Most "English" lessons, and many writing lessons, can be effectively taught in the context of shared reading. The following are examples at each grade level.

Read the examples for all grade levels to see the wide variety of ways to use a daily message.


Dear Kindergartners,

Yesterday was a happy day for me. My son came home from college, and we went out to dinner. Then we ate ice cream!

Benchmark: Use strategies of a reader
Body of Knowledge: Identify important information, discuss details
Houghton-Mifflin Tested Skill: Noting details

The teacher would invite the students to join her in the reading as they are able. The follow-up lesson might sound like this: "Class, how did you know that yesterday was a happy day for me? What things did I say that let you know I was happy?" The students would recall the details that support their answer. The teacher may underline these supports in the text. Adaptation: For older students who are also studying this benchmark, the text would be longer and more complex. Students may do the underlining of the supports instead of the teacher, or they may write one or two supports on white boards.


Is it appropriate to make errors in a morning message and have the students correct those errors?

We want students to see the correct form more often than the incorrect form. When the message is written correctly, students are simply searching for the correct use of punctuation, or the correct verb tense, for instance. It can be appropriate to make errors on occasion&emdash;particularly as a test preparation skill. Consider choosing one type of error, so the students have multiple opportunities to practice correcting this type of error. When we make a wide variety of errors, students tend to have a more difficult time learning any of the errors. Is there a method I might use when constructing messages from day to day?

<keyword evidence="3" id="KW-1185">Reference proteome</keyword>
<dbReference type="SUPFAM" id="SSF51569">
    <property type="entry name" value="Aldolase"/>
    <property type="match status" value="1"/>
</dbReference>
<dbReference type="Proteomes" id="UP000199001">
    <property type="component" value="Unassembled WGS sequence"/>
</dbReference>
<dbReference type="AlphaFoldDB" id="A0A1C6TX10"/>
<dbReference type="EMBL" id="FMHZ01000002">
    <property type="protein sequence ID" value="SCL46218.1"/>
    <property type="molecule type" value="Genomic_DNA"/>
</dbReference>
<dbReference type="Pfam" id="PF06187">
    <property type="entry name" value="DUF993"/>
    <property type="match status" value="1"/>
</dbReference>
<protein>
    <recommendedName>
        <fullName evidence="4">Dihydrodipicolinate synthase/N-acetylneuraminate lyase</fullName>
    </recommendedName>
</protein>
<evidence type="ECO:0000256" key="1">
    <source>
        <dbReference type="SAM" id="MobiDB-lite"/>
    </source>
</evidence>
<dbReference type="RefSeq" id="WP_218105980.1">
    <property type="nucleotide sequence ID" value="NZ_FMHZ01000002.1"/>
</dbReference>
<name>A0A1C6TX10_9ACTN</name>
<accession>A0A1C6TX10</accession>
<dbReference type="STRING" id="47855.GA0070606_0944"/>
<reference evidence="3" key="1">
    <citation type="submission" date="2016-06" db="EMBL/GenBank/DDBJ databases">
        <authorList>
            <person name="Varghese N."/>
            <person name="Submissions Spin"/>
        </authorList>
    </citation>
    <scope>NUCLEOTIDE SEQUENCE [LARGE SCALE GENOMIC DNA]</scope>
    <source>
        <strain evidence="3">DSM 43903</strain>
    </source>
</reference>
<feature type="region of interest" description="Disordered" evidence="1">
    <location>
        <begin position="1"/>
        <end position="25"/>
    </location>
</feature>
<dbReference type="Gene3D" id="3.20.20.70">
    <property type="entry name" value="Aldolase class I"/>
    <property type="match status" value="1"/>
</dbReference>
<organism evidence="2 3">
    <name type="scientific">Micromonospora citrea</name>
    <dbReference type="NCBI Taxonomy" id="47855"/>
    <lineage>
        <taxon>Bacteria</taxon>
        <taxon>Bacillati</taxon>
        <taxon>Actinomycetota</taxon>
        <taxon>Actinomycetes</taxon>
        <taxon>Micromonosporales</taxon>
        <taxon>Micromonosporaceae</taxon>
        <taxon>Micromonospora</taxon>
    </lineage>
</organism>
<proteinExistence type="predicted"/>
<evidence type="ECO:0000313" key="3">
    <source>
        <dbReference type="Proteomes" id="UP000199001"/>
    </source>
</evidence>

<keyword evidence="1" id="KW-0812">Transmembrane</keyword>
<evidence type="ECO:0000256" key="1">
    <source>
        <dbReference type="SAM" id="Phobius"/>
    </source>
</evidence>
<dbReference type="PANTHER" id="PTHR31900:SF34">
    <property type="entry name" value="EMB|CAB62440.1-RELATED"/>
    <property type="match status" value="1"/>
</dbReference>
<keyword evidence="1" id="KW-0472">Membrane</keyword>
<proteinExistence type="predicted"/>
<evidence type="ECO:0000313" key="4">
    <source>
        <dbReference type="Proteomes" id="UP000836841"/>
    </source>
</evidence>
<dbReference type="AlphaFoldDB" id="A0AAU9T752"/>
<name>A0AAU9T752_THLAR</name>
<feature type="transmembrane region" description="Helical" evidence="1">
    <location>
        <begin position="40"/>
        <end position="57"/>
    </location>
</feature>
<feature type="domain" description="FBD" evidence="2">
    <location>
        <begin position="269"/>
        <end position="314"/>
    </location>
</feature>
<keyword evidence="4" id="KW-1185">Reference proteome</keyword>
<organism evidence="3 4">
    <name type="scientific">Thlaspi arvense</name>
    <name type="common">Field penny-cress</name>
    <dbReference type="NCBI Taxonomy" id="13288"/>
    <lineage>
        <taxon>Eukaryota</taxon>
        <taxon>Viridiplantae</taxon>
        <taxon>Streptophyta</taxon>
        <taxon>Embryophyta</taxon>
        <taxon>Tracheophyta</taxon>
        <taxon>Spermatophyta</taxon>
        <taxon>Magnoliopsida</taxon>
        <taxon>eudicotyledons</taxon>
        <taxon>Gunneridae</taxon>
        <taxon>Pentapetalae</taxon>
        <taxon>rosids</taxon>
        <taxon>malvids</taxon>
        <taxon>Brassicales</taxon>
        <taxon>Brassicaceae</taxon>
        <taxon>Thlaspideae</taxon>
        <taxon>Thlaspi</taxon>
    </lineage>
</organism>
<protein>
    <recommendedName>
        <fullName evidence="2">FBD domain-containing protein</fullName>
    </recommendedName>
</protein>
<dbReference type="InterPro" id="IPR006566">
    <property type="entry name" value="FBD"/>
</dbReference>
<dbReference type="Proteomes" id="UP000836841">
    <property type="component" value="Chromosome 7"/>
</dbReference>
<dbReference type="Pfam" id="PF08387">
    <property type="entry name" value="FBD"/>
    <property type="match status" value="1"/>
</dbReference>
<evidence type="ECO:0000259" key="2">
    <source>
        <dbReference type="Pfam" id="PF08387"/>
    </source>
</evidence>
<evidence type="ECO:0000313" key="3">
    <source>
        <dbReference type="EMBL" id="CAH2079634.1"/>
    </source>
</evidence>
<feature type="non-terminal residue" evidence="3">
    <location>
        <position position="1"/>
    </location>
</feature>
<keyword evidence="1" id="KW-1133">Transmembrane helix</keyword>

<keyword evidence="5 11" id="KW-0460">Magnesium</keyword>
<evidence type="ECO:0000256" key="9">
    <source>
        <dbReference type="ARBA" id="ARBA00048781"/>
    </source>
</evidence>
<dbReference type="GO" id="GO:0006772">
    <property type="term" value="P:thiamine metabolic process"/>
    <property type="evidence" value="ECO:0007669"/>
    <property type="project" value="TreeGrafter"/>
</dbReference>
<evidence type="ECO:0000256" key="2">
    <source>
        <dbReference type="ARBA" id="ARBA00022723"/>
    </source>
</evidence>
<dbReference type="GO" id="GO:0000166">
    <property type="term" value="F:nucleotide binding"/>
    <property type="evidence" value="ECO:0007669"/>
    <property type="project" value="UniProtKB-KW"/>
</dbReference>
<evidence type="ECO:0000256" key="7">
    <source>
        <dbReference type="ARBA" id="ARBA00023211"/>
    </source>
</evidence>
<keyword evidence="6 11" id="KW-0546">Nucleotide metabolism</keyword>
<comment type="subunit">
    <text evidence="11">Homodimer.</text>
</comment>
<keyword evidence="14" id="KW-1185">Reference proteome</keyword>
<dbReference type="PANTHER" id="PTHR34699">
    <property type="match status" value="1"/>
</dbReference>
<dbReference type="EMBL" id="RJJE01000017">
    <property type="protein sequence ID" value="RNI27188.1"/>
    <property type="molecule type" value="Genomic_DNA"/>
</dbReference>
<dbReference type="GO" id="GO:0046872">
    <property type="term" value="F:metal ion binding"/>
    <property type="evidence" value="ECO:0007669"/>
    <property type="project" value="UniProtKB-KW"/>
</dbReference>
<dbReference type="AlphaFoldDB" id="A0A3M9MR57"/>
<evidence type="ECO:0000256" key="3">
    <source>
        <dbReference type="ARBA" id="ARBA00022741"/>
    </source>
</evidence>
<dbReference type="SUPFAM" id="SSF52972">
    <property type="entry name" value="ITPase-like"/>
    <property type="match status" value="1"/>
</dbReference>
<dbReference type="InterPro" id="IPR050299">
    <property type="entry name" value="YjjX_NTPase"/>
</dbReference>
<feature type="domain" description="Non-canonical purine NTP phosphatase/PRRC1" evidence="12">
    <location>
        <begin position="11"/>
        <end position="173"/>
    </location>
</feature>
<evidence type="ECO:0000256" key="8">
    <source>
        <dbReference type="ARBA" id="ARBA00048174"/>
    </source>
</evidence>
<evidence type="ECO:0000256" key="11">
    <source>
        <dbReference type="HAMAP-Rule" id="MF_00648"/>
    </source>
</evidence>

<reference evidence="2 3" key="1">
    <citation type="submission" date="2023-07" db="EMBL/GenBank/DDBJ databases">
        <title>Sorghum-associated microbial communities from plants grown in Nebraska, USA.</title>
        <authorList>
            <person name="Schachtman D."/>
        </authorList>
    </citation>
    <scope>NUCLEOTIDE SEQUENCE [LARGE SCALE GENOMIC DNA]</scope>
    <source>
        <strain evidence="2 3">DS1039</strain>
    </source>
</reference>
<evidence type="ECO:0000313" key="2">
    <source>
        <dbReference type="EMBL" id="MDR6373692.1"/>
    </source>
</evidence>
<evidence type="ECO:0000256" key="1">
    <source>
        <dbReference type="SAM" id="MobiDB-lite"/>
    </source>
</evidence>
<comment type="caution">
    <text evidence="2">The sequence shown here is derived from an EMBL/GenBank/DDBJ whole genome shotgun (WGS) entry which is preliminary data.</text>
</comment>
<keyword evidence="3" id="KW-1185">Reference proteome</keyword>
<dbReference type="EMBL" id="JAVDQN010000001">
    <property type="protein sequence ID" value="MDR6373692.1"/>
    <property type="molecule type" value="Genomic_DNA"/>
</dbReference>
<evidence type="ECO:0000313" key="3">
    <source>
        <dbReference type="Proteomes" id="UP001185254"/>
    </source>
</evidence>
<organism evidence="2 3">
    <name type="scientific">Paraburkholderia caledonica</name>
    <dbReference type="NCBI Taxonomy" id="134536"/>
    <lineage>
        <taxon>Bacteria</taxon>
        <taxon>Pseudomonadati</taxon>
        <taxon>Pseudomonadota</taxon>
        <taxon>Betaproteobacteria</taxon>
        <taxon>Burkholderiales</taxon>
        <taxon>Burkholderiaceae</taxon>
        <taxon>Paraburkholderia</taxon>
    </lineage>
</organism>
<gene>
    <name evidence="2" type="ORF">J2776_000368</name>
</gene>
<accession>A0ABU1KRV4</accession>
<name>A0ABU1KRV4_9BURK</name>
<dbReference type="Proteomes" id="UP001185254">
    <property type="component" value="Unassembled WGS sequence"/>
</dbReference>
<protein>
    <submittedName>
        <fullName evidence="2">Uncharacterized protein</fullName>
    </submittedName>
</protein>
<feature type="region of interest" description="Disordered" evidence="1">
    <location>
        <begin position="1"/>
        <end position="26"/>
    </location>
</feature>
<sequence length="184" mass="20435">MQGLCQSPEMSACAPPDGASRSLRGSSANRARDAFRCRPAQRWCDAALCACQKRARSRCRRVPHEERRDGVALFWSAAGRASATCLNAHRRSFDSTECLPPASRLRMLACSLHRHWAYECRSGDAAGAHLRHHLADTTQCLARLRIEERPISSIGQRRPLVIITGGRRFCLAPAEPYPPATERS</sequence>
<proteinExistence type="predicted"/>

Be systematic in your approach. Stick with one benchmark until you feel the students are getting it. Maybe one day out of five will be a day the students will make corrections regarding that benchmark. Later, review some of the previously studied benchmarks. Most of all, strive to keep it authentic and fun for the kids and as interactive as possible. Remember, that the morning message is first about reading, not just about skill practice.

Are there other types of Morning Messages besides using it as a shared reading?